Once Again – If you’re a true fan of Hip Hop and it’s history, you’re going to love this joint featuring Chicago’s Pozlyrix and the original teacher himself, KRS One. Dcypha constructs a beat that sounds straight out of the late eighties and slices lethal, nonstop DJ cuts over the hook. This is a three-way slaughter fest that spares no words whatsoever. Simply put, this is a bar fest that subpar emcees need to steer clear from. Blasting it back to the past like this is just another way for Denku to keep the culture of the genre thriving strong, all the while paying homage to it’s predecessors who paved the way.
Keep Out – Following in the steps of “Gold Rush”, the song’s mellow piano melody allows Taiyamo to open up and get personal over. Thru the duration of “Keep Out”, Denku shows love to those that get his message and shuns out individuals shrouded in negativity. He faces realities such as age, what keeps him motivated to create music and the balance he must maintain as a father, worker and emcee. One of the more personal recordings of the album, “Keep Out” offers us a quick glimpse into the mind on Taiyamo Denku and Jason Miller.
Still Waiting – Dcypha’s piano play slithers into the start of the Benny the Butcher featured “Still Waiting”. Overflowing with a similar soul as found on “Be Who You Are”, the syllable splitters body the track in cold blood. Procrastination overrules today’s world and talk is cheap. Denku and Benny aim to open listener’s ears with priceless jewels on life and maneuvering thru it from their state of mind. Denku’s delivery is crystal clear, his most concentrated verbiage spoken on the entire album. This was the perfect song to end the project with.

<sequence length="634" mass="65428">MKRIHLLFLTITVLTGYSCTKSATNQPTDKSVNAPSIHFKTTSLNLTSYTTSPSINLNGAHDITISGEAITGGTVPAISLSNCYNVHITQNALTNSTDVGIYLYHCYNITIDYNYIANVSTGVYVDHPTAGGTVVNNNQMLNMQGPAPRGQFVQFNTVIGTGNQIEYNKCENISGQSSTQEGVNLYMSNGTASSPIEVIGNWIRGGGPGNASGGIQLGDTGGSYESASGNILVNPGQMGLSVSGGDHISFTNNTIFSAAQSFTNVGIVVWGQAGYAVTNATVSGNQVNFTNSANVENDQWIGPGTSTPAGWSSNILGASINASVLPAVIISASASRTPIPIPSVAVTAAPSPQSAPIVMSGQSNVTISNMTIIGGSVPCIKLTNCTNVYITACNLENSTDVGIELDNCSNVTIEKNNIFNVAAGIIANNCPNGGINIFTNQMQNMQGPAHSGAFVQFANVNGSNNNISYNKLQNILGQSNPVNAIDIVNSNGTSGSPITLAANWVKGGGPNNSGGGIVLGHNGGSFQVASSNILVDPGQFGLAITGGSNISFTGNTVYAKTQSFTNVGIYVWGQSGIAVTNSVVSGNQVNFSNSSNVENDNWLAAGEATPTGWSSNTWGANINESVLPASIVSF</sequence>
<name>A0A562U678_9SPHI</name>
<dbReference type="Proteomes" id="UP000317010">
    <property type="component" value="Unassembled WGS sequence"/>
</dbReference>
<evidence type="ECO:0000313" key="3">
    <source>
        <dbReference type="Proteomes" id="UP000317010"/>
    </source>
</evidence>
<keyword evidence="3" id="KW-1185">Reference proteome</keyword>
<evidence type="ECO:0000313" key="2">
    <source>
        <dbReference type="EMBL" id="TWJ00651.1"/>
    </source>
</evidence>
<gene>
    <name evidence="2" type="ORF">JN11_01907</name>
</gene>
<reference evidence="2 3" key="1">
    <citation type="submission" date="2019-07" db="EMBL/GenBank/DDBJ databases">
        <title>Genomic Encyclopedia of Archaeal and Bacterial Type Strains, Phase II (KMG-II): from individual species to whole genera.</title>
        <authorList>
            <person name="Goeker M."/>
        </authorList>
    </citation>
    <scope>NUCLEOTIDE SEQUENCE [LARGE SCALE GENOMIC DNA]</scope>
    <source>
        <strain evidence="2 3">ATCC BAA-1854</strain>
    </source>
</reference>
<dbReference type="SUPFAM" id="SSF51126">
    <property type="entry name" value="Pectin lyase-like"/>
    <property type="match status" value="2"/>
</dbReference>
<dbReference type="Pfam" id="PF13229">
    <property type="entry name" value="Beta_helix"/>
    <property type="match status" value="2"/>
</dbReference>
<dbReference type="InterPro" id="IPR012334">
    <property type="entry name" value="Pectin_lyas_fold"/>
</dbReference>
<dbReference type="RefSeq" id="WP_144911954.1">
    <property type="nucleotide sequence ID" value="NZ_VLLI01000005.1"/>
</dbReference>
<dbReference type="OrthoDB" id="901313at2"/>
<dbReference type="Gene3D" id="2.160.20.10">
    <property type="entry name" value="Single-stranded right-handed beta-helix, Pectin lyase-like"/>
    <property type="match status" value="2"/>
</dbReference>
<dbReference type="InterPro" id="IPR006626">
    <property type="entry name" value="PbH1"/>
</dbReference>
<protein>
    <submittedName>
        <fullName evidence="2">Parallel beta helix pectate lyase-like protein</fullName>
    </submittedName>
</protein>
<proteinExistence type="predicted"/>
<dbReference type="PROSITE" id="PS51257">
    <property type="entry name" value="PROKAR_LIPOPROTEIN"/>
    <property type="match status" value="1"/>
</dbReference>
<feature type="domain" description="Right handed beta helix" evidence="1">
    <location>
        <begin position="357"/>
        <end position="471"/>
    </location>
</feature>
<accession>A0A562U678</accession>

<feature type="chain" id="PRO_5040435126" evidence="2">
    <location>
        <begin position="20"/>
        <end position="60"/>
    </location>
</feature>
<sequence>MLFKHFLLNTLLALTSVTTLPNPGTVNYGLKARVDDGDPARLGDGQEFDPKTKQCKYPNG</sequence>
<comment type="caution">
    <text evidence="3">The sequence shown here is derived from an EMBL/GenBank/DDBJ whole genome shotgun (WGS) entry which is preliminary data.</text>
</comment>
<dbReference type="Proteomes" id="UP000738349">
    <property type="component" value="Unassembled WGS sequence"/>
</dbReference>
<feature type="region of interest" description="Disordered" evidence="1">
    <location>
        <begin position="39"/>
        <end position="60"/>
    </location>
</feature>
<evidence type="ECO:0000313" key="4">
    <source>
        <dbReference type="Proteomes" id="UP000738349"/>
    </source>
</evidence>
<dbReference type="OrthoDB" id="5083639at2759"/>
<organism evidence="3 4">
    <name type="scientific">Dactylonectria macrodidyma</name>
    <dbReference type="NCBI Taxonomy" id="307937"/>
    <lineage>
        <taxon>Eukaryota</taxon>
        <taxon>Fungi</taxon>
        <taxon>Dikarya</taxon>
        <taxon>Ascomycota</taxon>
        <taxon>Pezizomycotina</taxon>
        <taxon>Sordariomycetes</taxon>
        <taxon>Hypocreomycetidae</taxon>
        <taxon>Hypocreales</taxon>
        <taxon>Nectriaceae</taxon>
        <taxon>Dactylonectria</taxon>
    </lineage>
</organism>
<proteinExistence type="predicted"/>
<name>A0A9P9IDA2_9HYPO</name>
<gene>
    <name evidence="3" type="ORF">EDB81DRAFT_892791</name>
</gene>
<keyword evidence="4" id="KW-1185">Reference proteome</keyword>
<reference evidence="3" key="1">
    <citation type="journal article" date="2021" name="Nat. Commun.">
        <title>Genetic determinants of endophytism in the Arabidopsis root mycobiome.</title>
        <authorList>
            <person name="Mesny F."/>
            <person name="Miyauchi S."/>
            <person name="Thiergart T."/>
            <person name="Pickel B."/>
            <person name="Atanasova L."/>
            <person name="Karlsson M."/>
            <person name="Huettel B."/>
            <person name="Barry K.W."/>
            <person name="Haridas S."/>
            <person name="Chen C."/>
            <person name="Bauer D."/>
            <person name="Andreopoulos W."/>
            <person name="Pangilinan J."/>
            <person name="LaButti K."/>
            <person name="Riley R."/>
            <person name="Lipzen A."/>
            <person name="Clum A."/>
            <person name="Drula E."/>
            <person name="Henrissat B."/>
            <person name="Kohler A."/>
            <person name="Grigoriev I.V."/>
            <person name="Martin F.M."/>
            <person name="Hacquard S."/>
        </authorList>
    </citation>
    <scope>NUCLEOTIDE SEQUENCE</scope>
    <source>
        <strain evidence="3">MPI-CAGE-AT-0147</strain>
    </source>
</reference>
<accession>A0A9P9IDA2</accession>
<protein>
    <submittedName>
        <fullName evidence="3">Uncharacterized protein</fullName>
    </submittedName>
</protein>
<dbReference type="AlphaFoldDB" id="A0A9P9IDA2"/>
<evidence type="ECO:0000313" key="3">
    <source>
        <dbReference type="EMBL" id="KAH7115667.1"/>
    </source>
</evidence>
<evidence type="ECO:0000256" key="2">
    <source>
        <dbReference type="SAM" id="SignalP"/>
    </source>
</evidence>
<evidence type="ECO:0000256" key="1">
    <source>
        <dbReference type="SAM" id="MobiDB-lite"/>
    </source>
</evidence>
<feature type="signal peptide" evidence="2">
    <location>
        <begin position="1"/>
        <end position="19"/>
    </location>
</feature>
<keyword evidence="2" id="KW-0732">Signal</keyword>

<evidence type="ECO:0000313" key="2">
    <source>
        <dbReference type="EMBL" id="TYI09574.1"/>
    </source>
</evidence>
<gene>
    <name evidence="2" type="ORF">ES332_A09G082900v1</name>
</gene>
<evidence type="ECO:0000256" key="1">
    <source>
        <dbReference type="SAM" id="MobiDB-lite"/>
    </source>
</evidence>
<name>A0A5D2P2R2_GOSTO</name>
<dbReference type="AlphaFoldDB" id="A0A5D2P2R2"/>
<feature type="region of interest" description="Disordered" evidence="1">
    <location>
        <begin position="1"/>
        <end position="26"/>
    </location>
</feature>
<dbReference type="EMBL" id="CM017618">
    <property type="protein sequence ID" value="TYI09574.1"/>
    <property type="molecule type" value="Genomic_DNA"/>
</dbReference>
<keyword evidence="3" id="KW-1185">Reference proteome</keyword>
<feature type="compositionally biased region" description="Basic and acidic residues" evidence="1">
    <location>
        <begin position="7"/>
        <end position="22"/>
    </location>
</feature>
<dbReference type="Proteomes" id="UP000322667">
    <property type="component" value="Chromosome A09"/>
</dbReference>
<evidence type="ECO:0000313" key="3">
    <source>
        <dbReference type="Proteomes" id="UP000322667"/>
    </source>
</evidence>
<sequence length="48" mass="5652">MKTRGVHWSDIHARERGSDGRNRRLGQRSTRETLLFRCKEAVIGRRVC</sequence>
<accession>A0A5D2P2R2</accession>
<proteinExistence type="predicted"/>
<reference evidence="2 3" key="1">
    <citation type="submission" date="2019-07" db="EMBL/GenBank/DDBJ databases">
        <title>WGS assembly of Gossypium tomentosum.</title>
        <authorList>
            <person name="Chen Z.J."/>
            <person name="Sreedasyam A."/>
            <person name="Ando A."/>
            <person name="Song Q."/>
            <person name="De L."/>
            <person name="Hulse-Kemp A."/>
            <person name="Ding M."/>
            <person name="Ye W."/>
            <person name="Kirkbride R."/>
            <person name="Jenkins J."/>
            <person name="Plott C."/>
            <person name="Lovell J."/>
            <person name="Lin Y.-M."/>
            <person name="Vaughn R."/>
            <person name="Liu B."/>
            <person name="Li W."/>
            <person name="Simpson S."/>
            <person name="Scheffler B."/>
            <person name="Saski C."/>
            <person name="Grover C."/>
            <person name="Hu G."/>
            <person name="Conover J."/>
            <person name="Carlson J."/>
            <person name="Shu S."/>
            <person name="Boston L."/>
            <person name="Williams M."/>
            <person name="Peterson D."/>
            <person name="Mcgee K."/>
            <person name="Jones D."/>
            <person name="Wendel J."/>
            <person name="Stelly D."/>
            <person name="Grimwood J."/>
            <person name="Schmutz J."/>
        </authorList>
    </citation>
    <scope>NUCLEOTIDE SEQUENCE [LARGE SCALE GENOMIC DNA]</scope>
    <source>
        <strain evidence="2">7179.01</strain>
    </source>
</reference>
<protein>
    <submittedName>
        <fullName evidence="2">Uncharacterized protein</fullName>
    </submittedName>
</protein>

“No Industry Standard” is Taiyamo Denku’s eighth full length solo album and quite frankly, it’s his best work to date. Our most favored project from Denku previously was his collab EP with Nick Wiz, “What If I Did An Album With Nick Wiz”. “No Industry Standard” is now ranked side by side to it, even outshining on pinnacle moments. If you’re a fan of nineties Hip Hop, lyricism or plain out good music, preview the entire “No Industry Standard” album exclusively on Bandcamp and then purchase a copy.